The Fist of God
- Current Status
- In Season
- Frederick Forsyth
We gave it a C
Set before and during Operation Desert Storm, The Fist of God (Bantam) reads like a thinly disguised World War II adventure novel. Despite the attention paid to contemporary geopolitics, Frederick Forsyth (The Day of the Jackal, The Deceiver) practically insists that readers translate Iraq into Nazi Germany, Baghdad into Berlin, Saddam Hussein into Adolf Hitler, and the Persian Gulf of the 1990s into Western Europe circa 1944. No moral ambiguity, please. No mucking around in the dangerous swamp of a new world disorder. In this enormous, frenetic, and swarmingly populated extravaganza, the torturers all smirk, the dictator rants, and the only hero that counts is a regular guy named Mike. Subtle it’s not, but you can’t say Forsyth doesn’t try to deliver bang for the buck.
In the summer of 1990, Mike Martin, a British commando, infiltrates Kuwait shortly after the Iraqi invasion. Posing as a bedouin, he almost single- handedly organizes, trains, and equips a lethal resistance movement before being reassigned, this time to the manifestly more dangerous city of Baghdad. His mission there is to try to make contact with ”Jericho,” a traitor-for-pay in Hussein’s inner circle.
Although Martin looks like an Arab and speaks perfect ”street Arabic, every swearword, slang, piece of jargon” without any trace of an accent-boy, aren’t the Brits lucky to have found a nerves-of-steel guy with that profile!-he’s soon being stalked by the Iraqi chief of counterintelligence, the ”clever, cultured, cosmopolitan, educated and refined” Hassan Rahmani. Who just happens to have been Martin’s closest boyhood friend.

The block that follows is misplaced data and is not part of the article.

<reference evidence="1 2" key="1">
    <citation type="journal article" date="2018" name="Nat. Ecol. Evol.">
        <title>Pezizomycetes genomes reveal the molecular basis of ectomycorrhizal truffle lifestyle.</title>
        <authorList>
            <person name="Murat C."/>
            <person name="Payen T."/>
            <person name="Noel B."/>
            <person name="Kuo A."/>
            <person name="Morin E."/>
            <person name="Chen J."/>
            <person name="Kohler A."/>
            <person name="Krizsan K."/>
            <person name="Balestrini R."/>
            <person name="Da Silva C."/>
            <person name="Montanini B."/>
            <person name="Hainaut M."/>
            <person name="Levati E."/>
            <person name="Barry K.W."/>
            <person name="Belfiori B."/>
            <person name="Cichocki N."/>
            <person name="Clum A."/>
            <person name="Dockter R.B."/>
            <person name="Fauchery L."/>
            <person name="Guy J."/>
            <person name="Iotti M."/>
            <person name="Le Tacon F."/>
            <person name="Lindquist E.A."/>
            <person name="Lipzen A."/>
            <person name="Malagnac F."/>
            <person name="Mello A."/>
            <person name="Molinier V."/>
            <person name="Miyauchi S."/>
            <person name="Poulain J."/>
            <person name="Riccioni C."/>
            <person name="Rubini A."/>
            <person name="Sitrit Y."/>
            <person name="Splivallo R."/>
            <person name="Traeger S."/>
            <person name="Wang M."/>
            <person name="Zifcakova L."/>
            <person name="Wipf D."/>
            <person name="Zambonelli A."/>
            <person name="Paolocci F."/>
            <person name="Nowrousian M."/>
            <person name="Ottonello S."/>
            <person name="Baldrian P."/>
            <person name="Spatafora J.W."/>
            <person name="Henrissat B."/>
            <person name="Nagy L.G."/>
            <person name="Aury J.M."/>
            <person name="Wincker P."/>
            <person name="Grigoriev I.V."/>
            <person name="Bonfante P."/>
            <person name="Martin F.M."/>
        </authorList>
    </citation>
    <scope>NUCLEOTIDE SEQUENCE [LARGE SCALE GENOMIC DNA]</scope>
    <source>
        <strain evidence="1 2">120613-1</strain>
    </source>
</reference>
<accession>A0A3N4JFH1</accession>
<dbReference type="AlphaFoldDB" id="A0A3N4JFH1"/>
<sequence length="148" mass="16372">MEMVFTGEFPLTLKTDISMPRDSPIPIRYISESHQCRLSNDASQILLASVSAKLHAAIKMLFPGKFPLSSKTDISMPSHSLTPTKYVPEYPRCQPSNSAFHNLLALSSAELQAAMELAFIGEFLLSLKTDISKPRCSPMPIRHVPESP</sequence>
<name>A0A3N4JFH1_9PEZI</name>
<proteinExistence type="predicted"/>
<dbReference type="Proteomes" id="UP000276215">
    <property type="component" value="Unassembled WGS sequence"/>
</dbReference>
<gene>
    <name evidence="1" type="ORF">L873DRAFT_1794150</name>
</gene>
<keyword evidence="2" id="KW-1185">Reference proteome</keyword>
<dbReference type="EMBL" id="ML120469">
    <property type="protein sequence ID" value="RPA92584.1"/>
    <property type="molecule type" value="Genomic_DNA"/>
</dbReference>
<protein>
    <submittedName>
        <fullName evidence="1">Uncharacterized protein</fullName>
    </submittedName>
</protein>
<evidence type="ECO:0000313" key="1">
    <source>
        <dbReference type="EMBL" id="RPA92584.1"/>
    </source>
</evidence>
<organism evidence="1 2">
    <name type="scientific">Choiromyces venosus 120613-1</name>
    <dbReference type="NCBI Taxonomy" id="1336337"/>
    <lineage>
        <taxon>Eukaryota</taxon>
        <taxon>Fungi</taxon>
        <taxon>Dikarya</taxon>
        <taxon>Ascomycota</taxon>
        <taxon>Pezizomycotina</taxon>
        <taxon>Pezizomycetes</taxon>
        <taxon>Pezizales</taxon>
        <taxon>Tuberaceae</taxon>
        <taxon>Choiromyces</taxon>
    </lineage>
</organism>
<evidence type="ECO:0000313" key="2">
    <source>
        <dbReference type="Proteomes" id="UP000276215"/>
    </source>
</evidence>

For several hundred pages, Forsyth seems to be finagling his story (in between pointless cutaways to President Bush, Prime Minister Thatcher, and a glut of spies in London, Tel Aviv, and Vienna) to culminate in a face-to-face confrontation between these two old school chums-turned-deadly enemies. Yet just when all of his careful plotting looks about to pay off, he changes direction entirely, whisking Martin out of Baghdad and transforming the last quarter of his novel into a high-tech rehash of The Guns of Navarone. Enough of the cat-and-mouse stuff; it’s time for the commando raid. And the big explosions.
Hidden deep in the mountains of northern Iraq is Saddam Hussein’s secret weapon, a Supergun with a barrel 180 meters long and loaded with a ”small, workaday, but perfectly functioning atomic bomb.” Unless the gun-nicknamed The Fist of God-is blown to smith-ereens, General Schwarz-kopf’s army will be vaporized as soon as it rolls into Kuwait. Naturally, the clock is ticking.
But since Forsyth isn’t writing alternate history, we’re never in any doubt about the outcome of Martin’s third secret mission. What’s downright peculiar, though, is how dramatically flat, and unobstructed, that assault finally proves to be. Thanks to military electronics, nothing goes wrong, and none of the ”good guys,” either on the ground or in the attacking fighter planes, is really threatened. So come to think of it, maybe this isn’t a disguised World War II novel after all. More like a World War II-inspired computer game. Sit down, boot up, and vicariously blast those ratskis to kingdom come. And in that case, the only annoying things missing are the cheesy sound effects. C